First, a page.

U.S. District Judge Carlton Reeves on Tuesday granted a 10-day restraining order on Mississippi's new law that bans abortions after 15 weeks of pregnancy. The decision came in response to a lawsuit filed by the state's lone abortion provider after the ban was signed into law on Monday.
Within hours of Mississippi's Republican governor signing the nation's most restrictive abortion law on Monday, the state's sole clinic filed a lawsuit, and a federal judge scheduled a Tuesday morning hearing to discuss blocking the law, which imposes a ban on abortions after just 15 weeks of pregnancy.
"A woman's right to her own reproductive healthcare should be her decision, not the state government's."
—ACLU of Mississippi
Sure enough, less than an hour later, the Jackson Women's Health Organization, backed by the Center of Reproductive Rights (CRR), filed suit (pdf) and requested "an immediate halt to the law, telling a federal judge that a woman who is 15 weeks or more pregnant is scheduled to have an abortion Tuesday afternoon," according to the Associated Press.
Breaking: A 15-week ban just was just signed into law by the governor of Mississippi. We will fight this unconstitutional ban and ensure that women can access legal and safe abortion care, no matter their zip code. pic.twitter.com/V1BkOSN0im
— Center for Reproductive Rights (@ReproRights) March 19, 2018
"Mississippi politicians have shown once again that they will stop at nothing to deny women this fundamental right, targeting the state's last remaining clinic in defiance of the U.S. Supreme Court and decades of settled precedent," CRR president and CEO Nancy Northup said in a statement.
"Politicians are not above the rule of law, and we are confident this dangerous bill will be struck down like every similar attempt before it," she added. "All women deserve access to safe and legal abortion care."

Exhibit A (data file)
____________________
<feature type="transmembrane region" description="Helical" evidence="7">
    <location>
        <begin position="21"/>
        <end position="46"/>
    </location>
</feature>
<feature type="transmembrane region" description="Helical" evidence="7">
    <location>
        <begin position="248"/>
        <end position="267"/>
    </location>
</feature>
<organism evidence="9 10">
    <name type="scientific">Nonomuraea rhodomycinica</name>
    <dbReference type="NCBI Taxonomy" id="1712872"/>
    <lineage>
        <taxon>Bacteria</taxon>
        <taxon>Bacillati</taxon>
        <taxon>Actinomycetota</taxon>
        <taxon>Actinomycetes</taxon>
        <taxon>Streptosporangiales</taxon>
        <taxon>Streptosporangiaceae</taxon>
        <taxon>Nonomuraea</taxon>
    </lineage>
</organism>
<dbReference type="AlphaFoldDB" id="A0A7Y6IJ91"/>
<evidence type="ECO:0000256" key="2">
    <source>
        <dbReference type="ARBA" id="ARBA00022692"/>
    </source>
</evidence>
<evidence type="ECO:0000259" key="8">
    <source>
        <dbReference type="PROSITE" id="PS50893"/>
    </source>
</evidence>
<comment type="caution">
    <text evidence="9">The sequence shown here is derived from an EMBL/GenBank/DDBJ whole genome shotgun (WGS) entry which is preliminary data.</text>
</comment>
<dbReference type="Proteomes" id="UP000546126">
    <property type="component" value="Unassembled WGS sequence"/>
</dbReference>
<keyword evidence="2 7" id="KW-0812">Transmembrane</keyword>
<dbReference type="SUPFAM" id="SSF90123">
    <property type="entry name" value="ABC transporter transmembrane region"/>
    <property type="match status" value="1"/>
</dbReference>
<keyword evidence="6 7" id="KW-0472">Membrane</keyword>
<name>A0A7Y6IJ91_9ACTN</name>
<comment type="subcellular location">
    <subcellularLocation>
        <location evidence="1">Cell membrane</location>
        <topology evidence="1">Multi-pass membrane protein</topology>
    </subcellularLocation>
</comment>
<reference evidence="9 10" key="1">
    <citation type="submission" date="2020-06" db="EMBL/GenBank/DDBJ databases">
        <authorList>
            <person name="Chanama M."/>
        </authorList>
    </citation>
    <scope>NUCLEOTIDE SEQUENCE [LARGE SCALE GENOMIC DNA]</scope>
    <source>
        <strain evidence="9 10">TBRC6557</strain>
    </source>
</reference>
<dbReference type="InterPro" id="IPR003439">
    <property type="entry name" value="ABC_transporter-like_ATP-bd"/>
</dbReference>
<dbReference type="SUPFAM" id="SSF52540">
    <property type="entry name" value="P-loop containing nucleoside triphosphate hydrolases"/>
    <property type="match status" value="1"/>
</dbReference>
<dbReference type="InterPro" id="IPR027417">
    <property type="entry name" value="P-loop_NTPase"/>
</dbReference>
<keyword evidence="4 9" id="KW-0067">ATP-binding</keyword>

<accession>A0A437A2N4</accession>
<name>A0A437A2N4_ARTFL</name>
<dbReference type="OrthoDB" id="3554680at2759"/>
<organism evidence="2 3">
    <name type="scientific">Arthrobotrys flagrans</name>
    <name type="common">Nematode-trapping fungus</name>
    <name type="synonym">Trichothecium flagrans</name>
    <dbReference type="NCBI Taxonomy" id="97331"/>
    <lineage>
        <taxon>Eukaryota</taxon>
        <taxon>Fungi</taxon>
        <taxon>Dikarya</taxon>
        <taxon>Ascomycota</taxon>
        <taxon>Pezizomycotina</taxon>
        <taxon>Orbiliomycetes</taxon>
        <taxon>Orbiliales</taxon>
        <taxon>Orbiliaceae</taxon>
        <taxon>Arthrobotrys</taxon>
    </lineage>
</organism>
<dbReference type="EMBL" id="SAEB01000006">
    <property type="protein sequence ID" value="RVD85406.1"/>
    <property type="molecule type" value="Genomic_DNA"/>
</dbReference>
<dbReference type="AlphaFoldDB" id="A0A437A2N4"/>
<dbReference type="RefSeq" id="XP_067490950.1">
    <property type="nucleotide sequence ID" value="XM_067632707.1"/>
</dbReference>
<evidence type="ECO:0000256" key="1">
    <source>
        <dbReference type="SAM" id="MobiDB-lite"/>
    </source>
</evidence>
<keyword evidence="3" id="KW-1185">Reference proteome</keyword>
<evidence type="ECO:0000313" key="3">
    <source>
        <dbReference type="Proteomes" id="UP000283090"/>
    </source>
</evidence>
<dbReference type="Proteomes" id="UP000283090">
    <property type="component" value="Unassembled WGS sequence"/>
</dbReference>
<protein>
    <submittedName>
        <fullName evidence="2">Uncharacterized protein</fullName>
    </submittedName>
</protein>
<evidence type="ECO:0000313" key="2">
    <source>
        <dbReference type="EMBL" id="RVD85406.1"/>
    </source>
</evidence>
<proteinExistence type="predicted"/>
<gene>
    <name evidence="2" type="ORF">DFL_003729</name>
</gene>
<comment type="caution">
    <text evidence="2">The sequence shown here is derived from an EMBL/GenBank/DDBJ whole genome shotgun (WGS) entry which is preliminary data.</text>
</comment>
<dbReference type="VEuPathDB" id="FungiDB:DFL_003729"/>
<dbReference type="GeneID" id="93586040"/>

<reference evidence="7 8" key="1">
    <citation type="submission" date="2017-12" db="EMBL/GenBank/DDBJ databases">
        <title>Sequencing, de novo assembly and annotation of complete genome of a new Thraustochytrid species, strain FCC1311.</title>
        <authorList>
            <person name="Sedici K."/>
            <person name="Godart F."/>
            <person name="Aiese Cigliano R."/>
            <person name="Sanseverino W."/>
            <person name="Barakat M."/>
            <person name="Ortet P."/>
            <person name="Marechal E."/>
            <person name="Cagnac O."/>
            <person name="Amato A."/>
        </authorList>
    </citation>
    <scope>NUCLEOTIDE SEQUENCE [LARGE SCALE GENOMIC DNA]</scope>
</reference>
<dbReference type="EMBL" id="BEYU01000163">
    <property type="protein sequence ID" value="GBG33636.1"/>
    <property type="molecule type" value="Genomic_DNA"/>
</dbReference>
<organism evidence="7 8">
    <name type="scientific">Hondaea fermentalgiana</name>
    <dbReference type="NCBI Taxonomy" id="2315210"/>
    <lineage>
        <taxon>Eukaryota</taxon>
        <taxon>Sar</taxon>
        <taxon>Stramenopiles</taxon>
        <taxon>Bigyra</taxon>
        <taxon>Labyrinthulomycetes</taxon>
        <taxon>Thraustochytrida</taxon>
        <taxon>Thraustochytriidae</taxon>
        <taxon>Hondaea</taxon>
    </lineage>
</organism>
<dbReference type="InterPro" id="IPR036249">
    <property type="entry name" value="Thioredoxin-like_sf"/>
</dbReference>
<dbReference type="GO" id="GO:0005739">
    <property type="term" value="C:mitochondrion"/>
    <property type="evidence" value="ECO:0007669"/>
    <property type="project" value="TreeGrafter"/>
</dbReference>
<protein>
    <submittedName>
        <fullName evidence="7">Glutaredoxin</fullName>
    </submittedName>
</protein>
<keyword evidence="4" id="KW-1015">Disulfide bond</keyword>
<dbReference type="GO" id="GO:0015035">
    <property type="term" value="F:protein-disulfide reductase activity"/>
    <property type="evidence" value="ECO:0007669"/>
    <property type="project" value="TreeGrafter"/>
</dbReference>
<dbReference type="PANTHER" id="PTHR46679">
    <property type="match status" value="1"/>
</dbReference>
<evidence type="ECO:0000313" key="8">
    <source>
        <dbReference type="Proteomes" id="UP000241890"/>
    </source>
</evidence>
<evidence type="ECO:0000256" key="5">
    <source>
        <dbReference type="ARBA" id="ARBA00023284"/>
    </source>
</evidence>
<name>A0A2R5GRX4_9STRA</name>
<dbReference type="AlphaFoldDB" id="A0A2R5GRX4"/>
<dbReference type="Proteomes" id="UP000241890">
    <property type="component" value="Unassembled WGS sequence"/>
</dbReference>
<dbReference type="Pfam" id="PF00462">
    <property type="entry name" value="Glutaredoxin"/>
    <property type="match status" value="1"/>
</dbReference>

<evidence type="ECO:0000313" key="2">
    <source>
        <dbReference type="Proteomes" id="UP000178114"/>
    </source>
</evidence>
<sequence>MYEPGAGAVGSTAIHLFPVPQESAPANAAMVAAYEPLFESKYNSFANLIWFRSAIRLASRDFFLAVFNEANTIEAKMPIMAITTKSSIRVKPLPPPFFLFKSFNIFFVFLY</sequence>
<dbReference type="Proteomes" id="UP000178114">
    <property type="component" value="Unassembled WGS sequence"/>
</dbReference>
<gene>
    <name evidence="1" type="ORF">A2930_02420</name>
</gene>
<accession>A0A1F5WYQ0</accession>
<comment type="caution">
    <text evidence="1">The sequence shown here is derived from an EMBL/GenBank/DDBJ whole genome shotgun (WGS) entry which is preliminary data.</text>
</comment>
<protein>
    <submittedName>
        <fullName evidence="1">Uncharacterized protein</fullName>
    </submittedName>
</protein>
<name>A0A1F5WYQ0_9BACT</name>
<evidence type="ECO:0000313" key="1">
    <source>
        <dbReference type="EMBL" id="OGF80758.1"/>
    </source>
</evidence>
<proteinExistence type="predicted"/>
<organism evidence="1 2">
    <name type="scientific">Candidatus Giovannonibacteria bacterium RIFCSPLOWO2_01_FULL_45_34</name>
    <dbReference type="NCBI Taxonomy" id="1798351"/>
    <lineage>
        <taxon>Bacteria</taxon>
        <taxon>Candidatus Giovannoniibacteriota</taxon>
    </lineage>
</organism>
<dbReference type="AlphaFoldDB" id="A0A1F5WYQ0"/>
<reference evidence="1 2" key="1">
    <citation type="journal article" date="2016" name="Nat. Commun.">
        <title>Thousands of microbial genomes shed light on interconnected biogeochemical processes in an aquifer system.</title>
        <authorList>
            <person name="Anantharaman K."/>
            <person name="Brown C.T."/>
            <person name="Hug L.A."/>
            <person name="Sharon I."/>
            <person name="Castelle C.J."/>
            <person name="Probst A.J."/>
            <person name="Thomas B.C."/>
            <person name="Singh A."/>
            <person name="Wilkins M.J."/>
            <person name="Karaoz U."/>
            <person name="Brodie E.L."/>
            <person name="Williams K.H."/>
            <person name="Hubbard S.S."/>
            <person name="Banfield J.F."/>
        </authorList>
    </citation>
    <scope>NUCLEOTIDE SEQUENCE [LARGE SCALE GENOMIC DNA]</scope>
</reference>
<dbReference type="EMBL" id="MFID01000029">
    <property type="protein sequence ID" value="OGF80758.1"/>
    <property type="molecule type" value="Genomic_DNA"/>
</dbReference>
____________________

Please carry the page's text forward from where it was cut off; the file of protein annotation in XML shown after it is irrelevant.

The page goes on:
"The ban is clearly an attempt to effectively bring the state one step closer to outlawing abortion entirely."
—Kaylie Hanson Long, NARAL
CRR's complaint notes that the only exceptions to the law's ban on the procedure after 15 weeks are if the woman is experiencing a medical emergency that poses a threat to her life or will cause "irreversible" bodily harm, or if a doctor determines that a "severe fetal abnormality" means the fetus will never be able to survive outside the womb.
Attorneys supporting the clinic argue that the law violates Mississippi women's substantive due process and equal protection rights that are guaranteed by the Fourteenth Amendment of the U.S. Constitution.
Several other reproductive rights and legal advocacy groups have spoken out against the state law.
Instead of limiting health care options, we need solutions that improve health and improve a woman’s ability to make the best reproductive health decisions for herself. A woman's right to her own reproductive healthcare should be her decision, not the state government's. https://t.co/olhCIsvFra
— ACLU of Mississippi (@ACLU_MS) March 19, 2018
Shilpa Phadke, vice president of the Women's Initiative at the Center for American Progress, concluded that the law "is a new low when it comes to harming women's access to abortion," and "is out of step with the realities that women face—including the lack of exemptions for rape and incest and the fact that Mississippi has one of the highest rates of infant mortality in the country."
"There is no doubt that this unconstitutional abortion ban will harm Mississippi women and families," declared NARAL Pro-Choice America communications director Kaylie Hanson Long. "We know that when abortion access is restricted so severely, the number of abortions does not go down—the number of deaths and injuries to women goes up."
"Governor Bryant should be ashamed of himself," Long added. "The ban is clearly an attempt to effectively bring the state one step closer to outlawing abortion entirely."